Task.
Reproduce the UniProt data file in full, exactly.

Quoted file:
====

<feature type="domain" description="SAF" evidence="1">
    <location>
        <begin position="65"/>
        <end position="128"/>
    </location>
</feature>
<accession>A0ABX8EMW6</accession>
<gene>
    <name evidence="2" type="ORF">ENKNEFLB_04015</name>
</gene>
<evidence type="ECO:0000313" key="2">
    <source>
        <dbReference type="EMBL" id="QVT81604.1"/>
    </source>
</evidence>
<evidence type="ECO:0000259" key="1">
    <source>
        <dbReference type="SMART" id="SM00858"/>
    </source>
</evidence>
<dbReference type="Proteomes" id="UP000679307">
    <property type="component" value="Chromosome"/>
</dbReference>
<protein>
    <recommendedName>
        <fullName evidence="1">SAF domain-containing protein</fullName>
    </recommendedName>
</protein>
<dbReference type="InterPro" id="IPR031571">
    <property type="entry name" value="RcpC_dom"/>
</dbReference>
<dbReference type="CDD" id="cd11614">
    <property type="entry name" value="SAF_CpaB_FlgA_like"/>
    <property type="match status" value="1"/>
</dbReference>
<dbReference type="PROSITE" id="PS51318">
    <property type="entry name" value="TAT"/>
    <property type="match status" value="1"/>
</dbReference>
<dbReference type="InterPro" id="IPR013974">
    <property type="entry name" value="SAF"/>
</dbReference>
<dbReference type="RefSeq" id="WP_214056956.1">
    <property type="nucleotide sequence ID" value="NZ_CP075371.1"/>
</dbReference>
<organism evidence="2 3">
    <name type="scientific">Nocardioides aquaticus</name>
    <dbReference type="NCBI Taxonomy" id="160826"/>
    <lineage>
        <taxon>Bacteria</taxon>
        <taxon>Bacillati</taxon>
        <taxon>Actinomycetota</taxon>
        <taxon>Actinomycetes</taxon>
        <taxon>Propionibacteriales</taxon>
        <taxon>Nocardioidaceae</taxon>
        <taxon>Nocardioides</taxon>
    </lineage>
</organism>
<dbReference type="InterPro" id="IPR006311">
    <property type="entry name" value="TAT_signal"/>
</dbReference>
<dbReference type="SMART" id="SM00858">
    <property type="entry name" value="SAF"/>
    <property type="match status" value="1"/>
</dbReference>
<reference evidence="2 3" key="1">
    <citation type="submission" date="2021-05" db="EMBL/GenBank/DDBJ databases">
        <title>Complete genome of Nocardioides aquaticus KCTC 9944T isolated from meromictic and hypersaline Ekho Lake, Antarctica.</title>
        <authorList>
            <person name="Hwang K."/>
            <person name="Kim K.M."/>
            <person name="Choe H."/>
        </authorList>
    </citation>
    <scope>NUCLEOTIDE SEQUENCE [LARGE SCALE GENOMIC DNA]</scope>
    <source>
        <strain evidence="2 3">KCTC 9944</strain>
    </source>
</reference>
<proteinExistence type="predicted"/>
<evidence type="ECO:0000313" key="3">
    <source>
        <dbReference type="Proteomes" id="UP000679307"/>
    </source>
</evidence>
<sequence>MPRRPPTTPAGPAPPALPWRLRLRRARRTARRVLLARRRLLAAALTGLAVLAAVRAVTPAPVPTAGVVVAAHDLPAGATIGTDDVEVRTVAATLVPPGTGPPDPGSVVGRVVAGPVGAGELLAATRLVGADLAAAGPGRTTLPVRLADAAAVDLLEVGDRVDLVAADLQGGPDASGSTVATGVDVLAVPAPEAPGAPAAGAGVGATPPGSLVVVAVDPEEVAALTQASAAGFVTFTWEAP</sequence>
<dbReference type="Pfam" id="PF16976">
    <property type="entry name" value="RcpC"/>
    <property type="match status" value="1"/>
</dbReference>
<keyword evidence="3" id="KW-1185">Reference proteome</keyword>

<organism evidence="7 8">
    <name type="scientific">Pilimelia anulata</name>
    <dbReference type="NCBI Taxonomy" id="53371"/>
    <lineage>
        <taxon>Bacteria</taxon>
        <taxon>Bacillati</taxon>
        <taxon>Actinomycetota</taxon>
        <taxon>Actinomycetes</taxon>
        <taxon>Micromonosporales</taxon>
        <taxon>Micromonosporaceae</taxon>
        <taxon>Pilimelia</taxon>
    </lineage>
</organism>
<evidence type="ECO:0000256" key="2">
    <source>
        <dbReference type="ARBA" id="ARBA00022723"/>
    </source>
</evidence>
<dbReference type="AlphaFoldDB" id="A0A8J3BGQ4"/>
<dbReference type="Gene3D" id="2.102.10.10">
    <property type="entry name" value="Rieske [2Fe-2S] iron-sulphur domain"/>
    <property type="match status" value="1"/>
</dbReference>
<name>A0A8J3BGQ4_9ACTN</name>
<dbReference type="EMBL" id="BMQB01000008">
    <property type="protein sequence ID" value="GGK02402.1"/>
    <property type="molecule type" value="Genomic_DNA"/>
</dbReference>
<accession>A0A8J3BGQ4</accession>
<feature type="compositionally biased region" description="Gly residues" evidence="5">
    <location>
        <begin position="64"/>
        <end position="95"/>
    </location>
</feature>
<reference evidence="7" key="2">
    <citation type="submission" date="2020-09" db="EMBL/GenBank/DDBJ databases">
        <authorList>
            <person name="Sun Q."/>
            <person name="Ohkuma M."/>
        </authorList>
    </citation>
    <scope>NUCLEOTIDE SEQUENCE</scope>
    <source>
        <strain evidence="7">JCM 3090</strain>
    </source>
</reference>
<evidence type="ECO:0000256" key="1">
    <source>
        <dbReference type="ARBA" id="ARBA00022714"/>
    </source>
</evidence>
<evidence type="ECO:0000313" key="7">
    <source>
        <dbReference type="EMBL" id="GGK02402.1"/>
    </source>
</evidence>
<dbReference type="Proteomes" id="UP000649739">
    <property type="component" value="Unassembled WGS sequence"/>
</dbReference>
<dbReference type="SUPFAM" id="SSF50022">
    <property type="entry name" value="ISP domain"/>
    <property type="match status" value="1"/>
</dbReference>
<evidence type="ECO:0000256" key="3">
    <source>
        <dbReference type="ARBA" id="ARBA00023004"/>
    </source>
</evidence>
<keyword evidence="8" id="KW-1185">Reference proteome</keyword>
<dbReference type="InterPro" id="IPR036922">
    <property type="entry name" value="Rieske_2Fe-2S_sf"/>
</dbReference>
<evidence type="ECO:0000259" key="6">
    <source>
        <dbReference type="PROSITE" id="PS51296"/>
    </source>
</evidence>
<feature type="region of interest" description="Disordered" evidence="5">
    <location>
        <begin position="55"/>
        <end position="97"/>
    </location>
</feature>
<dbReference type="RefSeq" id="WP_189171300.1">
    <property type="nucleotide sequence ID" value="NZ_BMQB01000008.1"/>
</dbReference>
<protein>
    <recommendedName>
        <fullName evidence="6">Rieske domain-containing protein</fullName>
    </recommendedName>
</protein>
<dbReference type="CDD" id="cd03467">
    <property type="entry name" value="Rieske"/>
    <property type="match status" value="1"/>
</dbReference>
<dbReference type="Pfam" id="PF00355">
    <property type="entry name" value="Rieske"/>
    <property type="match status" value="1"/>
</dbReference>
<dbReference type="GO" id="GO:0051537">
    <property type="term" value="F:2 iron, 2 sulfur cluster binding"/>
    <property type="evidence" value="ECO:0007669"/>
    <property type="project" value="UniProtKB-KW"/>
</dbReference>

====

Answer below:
<feature type="domain" description="SAF" evidence="1">
    <location>
        <begin position="65"/>
        <end position="128"/>
    </location>
</feature>
<accession>A0ABX8EMW6</accession>
<gene>
    <name evidence="2" type="ORF">ENKNEFLB_04015</name>
</gene>
<evidence type="ECO:0000313" key="2">
    <source>
        <dbReference type="EMBL" id="QVT81604.1"/>
    </source>
</evidence>
<evidence type="ECO:0000259" key="1">
    <source>
        <dbReference type="SMART" id="SM00858"/>
    </source>
</evidence>
<dbReference type="Proteomes" id="UP000679307">
    <property type="component" value="Chromosome"/>
</dbReference>
<protein>
    <recommendedName>
        <fullName evidence="1">SAF domain-containing protein</fullName>
    </recommendedName>
</protein>
<dbReference type="InterPro" id="IPR031571">
    <property type="entry name" value="RcpC_dom"/>
</dbReference>
<dbReference type="CDD" id="cd11614">
    <property type="entry name" value="SAF_CpaB_FlgA_like"/>
    <property type="match status" value="1"/>
</dbReference>
<dbReference type="PROSITE" id="PS51318">
    <property type="entry name" value="TAT"/>
    <property type="match status" value="1"/>
</dbReference>
<dbReference type="InterPro" id="IPR013974">
    <property type="entry name" value="SAF"/>
</dbReference>
<dbReference type="RefSeq" id="WP_214056956.1">
    <property type="nucleotide sequence ID" value="NZ_CP075371.1"/>
</dbReference>
<organism evidence="2 3">
    <name type="scientific">Nocardioides aquaticus</name>
    <dbReference type="NCBI Taxonomy" id="160826"/>
    <lineage>
        <taxon>Bacteria</taxon>
        <taxon>Bacillati</taxon>
        <taxon>Actinomycetota</taxon>
        <taxon>Actinomycetes</taxon>
        <taxon>Propionibacteriales</taxon>
        <taxon>Nocardioidaceae</taxon>
        <taxon>Nocardioides</taxon>
    </lineage>
</organism>
<dbReference type="InterPro" id="IPR006311">
    <property type="entry name" value="TAT_signal"/>
</dbReference>
<dbReference type="SMART" id="SM00858">
    <property type="entry name" value="SAF"/>
    <property type="match status" value="1"/>
</dbReference>
<reference evidence="2 3" key="1">
    <citation type="submission" date="2021-05" db="EMBL/GenBank/DDBJ databases">
        <title>Complete genome of Nocardioides aquaticus KCTC 9944T isolated from meromictic and hypersaline Ekho Lake, Antarctica.</title>
        <authorList>
            <person name="Hwang K."/>
            <person name="Kim K.M."/>
            <person name="Choe H."/>
        </authorList>
    </citation>
    <scope>NUCLEOTIDE SEQUENCE [LARGE SCALE GENOMIC DNA]</scope>
    <source>
        <strain evidence="2 3">KCTC 9944</strain>
    </source>
</reference>
<proteinExistence type="predicted"/>
<evidence type="ECO:0000313" key="3">
    <source>
        <dbReference type="Proteomes" id="UP000679307"/>
    </source>
</evidence>
<sequence>MPRRPPTTPAGPAPPALPWRLRLRRARRTARRVLLARRRLLAAALTGLAVLAAVRAVTPAPVPTAGVVVAAHDLPAGATIGTDDVEVRTVAATLVPPGTGPPDPGSVVGRVVAGPVGAGELLAATRLVGADLAAAGPGRTTLPVRLADAAAVDLLEVGDRVDLVAADLQGGPDASGSTVATGVDVLAVPAPEAPGAPAAGAGVGATPPGSLVVVAVDPEEVAALTQASAAGFVTFTWEAP</sequence>
<dbReference type="Pfam" id="PF16976">
    <property type="entry name" value="RcpC"/>
    <property type="match status" value="1"/>
</dbReference>
<keyword evidence="3" id="KW-1185">Reference proteome</keyword>

<organism evidence="7 8">
    <name type="scientific">Pilimelia anulata</name>
    <dbReference type="NCBI Taxonomy" id="53371"/>
    <lineage>
        <taxon>Bacteria</taxon>
        <taxon>Bacillati</taxon>
        <taxon>Actinomycetota</taxon>
        <taxon>Actinomycetes</taxon>
        <taxon>Micromonosporales</taxon>
        <taxon>Micromonosporaceae</taxon>
        <taxon>Pilimelia</taxon>
    </lineage>
</organism>
<evidence type="ECO:0000256" key="2">
    <source>
        <dbReference type="ARBA" id="ARBA00022723"/>
    </source>
</evidence>
<dbReference type="AlphaFoldDB" id="A0A8J3BGQ4"/>
<dbReference type="Gene3D" id="2.102.10.10">
    <property type="entry name" value="Rieske [2Fe-2S] iron-sulphur domain"/>
    <property type="match status" value="1"/>
</dbReference>
<name>A0A8J3BGQ4_9ACTN</name>
<dbReference type="EMBL" id="BMQB01000008">
    <property type="protein sequence ID" value="GGK02402.1"/>
    <property type="molecule type" value="Genomic_DNA"/>
</dbReference>
<accession>A0A8J3BGQ4</accession>
<feature type="compositionally biased region" description="Gly residues" evidence="5">
    <location>
        <begin position="64"/>
        <end position="95"/>
    </location>
</feature>
<reference evidence="7" key="2">
    <citation type="submission" date="2020-09" db="EMBL/GenBank/DDBJ databases">
        <authorList>
            <person name="Sun Q."/>
            <person name="Ohkuma M."/>
        </authorList>
    </citation>
    <scope>NUCLEOTIDE SEQUENCE</scope>
    <source>
        <strain evidence="7">JCM 3090</strain>
    </source>
</reference>
<evidence type="ECO:0000256" key="1">
    <source>
        <dbReference type="ARBA" id="ARBA00022714"/>
    </source>
</evidence>
<evidence type="ECO:0000313" key="7">
    <source>
        <dbReference type="EMBL" id="GGK02402.1"/>
    </source>
</evidence>
<dbReference type="Proteomes" id="UP000649739">
    <property type="component" value="Unassembled WGS sequence"/>
</dbReference>
<dbReference type="SUPFAM" id="SSF50022">
    <property type="entry name" value="ISP domain"/>
    <property type="match status" value="1"/>
</dbReference>
<evidence type="ECO:0000256" key="3">
    <source>
        <dbReference type="ARBA" id="ARBA00023004"/>
    </source>
</evidence>
<keyword evidence="8" id="KW-1185">Reference proteome</keyword>
<dbReference type="InterPro" id="IPR036922">
    <property type="entry name" value="Rieske_2Fe-2S_sf"/>
</dbReference>
<evidence type="ECO:0000259" key="6">
    <source>
        <dbReference type="PROSITE" id="PS51296"/>
    </source>
</evidence>
<feature type="region of interest" description="Disordered" evidence="5">
    <location>
        <begin position="55"/>
        <end position="97"/>
    </location>
</feature>
<dbReference type="RefSeq" id="WP_189171300.1">
    <property type="nucleotide sequence ID" value="NZ_BMQB01000008.1"/>
</dbReference>
<protein>
    <recommendedName>
        <fullName evidence="6">Rieske domain-containing protein</fullName>
    </recommendedName>
</protein>
<dbReference type="CDD" id="cd03467">
    <property type="entry name" value="Rieske"/>
    <property type="match status" value="1"/>
</dbReference>
<dbReference type="Pfam" id="PF00355">
    <property type="entry name" value="Rieske"/>
    <property type="match status" value="1"/>
</dbReference>
<dbReference type="GO" id="GO:0051537">
    <property type="term" value="F:2 iron, 2 sulfur cluster binding"/>
    <property type="evidence" value="ECO:0007669"/>
    <property type="project" value="UniProtKB-KW"/>
</dbReference>